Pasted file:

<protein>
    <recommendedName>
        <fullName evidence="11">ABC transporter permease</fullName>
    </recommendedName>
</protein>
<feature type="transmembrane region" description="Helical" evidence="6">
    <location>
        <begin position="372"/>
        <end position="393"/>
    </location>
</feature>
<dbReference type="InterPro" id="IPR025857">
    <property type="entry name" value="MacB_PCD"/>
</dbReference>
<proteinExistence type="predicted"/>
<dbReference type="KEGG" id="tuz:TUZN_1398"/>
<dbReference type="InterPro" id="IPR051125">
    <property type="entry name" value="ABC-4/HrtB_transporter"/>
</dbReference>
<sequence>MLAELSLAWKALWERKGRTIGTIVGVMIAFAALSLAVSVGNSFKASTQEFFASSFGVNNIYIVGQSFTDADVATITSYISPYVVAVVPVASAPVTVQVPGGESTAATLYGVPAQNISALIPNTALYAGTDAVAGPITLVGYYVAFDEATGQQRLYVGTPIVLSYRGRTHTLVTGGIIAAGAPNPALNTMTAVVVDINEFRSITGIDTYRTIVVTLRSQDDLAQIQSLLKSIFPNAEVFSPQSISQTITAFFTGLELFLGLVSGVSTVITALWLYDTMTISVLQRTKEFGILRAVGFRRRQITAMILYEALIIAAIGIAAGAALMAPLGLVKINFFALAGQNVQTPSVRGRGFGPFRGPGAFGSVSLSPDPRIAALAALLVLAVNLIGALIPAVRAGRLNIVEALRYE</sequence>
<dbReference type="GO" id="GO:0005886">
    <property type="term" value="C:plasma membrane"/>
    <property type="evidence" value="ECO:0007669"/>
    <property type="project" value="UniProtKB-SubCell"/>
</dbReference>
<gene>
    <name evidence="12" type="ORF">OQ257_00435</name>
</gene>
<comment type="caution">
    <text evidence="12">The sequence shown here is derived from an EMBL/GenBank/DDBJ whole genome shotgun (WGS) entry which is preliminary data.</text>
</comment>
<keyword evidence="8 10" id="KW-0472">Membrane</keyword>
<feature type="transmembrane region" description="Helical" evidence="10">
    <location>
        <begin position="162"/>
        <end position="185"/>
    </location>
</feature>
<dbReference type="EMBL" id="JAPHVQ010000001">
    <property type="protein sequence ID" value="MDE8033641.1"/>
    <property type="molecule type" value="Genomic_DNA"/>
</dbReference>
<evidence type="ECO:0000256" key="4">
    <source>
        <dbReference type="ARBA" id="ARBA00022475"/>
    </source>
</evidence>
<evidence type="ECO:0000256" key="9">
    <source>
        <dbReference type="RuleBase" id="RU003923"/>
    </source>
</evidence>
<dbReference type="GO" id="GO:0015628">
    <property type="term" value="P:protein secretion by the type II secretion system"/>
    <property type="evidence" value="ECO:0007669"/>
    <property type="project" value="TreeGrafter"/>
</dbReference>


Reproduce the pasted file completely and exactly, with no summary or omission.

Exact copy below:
<protein>
    <recommendedName>
        <fullName evidence="11">ABC transporter permease</fullName>
    </recommendedName>
</protein>
<feature type="transmembrane region" description="Helical" evidence="6">
    <location>
        <begin position="372"/>
        <end position="393"/>
    </location>
</feature>
<dbReference type="InterPro" id="IPR025857">
    <property type="entry name" value="MacB_PCD"/>
</dbReference>
<proteinExistence type="predicted"/>
<dbReference type="KEGG" id="tuz:TUZN_1398"/>
<dbReference type="InterPro" id="IPR051125">
    <property type="entry name" value="ABC-4/HrtB_transporter"/>
</dbReference>
<sequence>MLAELSLAWKALWERKGRTIGTIVGVMIAFAALSLAVSVGNSFKASTQEFFASSFGVNNIYIVGQSFTDADVATITSYISPYVVAVVPVASAPVTVQVPGGESTAATLYGVPAQNISALIPNTALYAGTDAVAGPITLVGYYVAFDEATGQQRLYVGTPIVLSYRGRTHTLVTGGIIAAGAPNPALNTMTAVVVDINEFRSITGIDTYRTIVVTLRSQDDLAQIQSLLKSIFPNAEVFSPQSISQTITAFFTGLELFLGLVSGVSTVITALWLYDTMTISVLQRTKEFGILRAVGFRRRQITAMILYEALIIAAIGIAAGAALMAPLGLVKINFFALAGQNVQTPSVRGRGFGPFRGPGAFGSVSLSPDPRIAALAALLVLAVNLIGALIPAVRAGRLNIVEALRYE</sequence>
<dbReference type="GO" id="GO:0005886">
    <property type="term" value="C:plasma membrane"/>
    <property type="evidence" value="ECO:0007669"/>
    <property type="project" value="UniProtKB-SubCell"/>
</dbReference>
<gene>
    <name evidence="12" type="ORF">OQ257_00435</name>
</gene>
<comment type="caution">
    <text evidence="12">The sequence shown here is derived from an EMBL/GenBank/DDBJ whole genome shotgun (WGS) entry which is preliminary data.</text>
</comment>
<keyword evidence="8 10" id="KW-0472">Membrane</keyword>
<feature type="transmembrane region" description="Helical" evidence="10">
    <location>
        <begin position="162"/>
        <end position="185"/>
    </location>
</feature>
<dbReference type="EMBL" id="JAPHVQ010000001">
    <property type="protein sequence ID" value="MDE8033641.1"/>
    <property type="molecule type" value="Genomic_DNA"/>
</dbReference>
<evidence type="ECO:0000256" key="4">
    <source>
        <dbReference type="ARBA" id="ARBA00022475"/>
    </source>
</evidence>
<evidence type="ECO:0000256" key="9">
    <source>
        <dbReference type="RuleBase" id="RU003923"/>
    </source>
</evidence>
<dbReference type="GO" id="GO:0015628">
    <property type="term" value="P:protein secretion by the type II secretion system"/>
    <property type="evidence" value="ECO:0007669"/>
    <property type="project" value="TreeGrafter"/>
</dbReference>